Lokmanya Tilak Terminus-Varanasi Kamayani Express , Mumbai-Firozpur Punjab Mail, Mumbai-Nagpur Vidharbha Express 

By Road
Take the Mumbai-Nashik Expressway ( NH 3). It takes around 4 hrs from Mumbai to reach Nashik because there are 2 ghat sections. There are state transport buses as well as private buses plying between these cities.

Top Attractions
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  • mangi-tungi_thumb
    A popular and prominent Digambara Jaina tirtha, at least since the 12th -13th century CE, are the Jaina caves on the hills of Mangi-Tungi in Nashik District. They are also famously known as ‘Siddhakshetra’, where legendary beings and 99 crore Jaina munis are believed to have achieved nirvana.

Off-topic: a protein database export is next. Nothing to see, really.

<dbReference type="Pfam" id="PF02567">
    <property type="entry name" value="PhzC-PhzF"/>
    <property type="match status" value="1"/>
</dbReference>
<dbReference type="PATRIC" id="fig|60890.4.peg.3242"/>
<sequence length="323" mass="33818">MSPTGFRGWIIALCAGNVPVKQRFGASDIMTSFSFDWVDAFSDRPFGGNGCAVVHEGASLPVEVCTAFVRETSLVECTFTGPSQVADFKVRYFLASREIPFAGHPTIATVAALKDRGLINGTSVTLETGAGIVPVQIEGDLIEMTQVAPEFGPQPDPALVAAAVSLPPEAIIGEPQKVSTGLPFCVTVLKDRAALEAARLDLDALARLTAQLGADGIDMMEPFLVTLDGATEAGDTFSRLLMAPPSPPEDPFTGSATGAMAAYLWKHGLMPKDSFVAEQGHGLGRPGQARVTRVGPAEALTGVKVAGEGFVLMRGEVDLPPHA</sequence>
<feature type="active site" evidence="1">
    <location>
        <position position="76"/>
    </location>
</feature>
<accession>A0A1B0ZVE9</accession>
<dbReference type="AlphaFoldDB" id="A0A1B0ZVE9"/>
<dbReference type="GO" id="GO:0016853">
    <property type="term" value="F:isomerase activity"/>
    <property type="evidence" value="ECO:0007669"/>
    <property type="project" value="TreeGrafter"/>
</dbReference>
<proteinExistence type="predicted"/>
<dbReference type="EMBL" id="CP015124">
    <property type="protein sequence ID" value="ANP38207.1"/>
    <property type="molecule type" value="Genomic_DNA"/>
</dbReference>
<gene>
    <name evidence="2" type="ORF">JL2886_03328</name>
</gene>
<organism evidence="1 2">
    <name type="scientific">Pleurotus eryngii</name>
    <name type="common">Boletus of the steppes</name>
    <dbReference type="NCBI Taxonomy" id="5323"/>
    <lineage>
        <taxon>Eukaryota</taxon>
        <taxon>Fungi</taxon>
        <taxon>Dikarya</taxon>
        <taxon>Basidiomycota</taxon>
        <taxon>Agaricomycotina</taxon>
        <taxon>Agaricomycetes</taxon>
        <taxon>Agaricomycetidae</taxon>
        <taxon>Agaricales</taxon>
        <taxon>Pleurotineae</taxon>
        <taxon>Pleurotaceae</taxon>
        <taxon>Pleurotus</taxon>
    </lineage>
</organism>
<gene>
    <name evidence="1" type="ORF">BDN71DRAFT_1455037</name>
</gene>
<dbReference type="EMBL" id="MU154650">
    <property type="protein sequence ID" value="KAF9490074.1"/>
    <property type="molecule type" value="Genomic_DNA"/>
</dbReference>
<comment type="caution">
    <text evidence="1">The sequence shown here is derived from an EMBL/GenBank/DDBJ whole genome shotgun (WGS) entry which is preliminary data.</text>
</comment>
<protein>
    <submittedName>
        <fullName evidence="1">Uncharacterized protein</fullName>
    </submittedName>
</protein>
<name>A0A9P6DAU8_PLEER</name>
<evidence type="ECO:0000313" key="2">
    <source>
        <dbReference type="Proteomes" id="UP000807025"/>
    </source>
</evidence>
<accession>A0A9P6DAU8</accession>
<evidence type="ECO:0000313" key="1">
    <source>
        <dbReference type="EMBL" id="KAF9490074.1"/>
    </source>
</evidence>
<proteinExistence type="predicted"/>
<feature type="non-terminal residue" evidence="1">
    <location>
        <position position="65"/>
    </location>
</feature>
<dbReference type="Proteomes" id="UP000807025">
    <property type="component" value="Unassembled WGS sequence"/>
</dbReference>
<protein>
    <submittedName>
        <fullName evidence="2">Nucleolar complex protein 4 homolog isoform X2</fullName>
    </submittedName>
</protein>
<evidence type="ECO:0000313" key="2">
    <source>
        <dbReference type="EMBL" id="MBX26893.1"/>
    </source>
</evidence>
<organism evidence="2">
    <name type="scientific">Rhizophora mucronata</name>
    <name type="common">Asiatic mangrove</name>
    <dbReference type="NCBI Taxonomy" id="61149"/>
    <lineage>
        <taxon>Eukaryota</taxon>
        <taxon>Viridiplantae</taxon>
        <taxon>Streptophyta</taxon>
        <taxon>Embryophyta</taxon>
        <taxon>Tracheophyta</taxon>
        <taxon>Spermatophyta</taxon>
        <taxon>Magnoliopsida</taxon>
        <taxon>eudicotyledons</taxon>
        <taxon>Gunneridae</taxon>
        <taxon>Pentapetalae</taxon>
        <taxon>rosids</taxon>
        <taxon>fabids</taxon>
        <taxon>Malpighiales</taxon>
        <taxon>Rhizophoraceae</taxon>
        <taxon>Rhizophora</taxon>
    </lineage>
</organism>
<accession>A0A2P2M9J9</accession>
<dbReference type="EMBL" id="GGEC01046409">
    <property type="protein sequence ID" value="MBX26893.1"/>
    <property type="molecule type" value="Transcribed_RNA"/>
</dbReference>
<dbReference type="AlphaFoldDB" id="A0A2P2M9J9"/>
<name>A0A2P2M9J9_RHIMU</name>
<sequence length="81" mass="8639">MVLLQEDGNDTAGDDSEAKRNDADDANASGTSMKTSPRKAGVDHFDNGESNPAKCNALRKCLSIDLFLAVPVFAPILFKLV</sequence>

• vani_thumbnail-3
    The Saatmala-Ajintha range of the Sahyadris is famous for its 14 hill forts. It is also a trekker’s paradise. But there is more to it than that. Situated in this hill range is Vani, known as Saptrashrungi, which is a devotee’s delight for its temple on the hill and a huge 8-feet tall rock-cut highly ornamented image of Goddess Durga. The faithful come here in huge numbers throughout the year to have ‘darshan’ and also soak in the ambience of rugged nature.
  • Lateral view of the temple at TrimbakeshwarT
    One of the holiest places that occupy a special position in the religious beliefs of every Hindu is Trimbakeshwar. One reason is that it is among the 12 ‘jyotirlingas’ dedicated to Lord Shiva. Located in the Trimbakeshwar taluka of Nashik district where the river Godavari originates at the adjacent hill of Brahmagiri, the place has both historical and mythological significance because of the presence of several caves which have had association with the ‘Nath’ sect. A circumambulation of this hill in the Hindu calendar month of Shravan is treated as an extremely pious act. The ‘Kumbh Mela’ which is the largest mass Hindu pilgrimage, is held here every twelve years and the next one will take place in July 2015.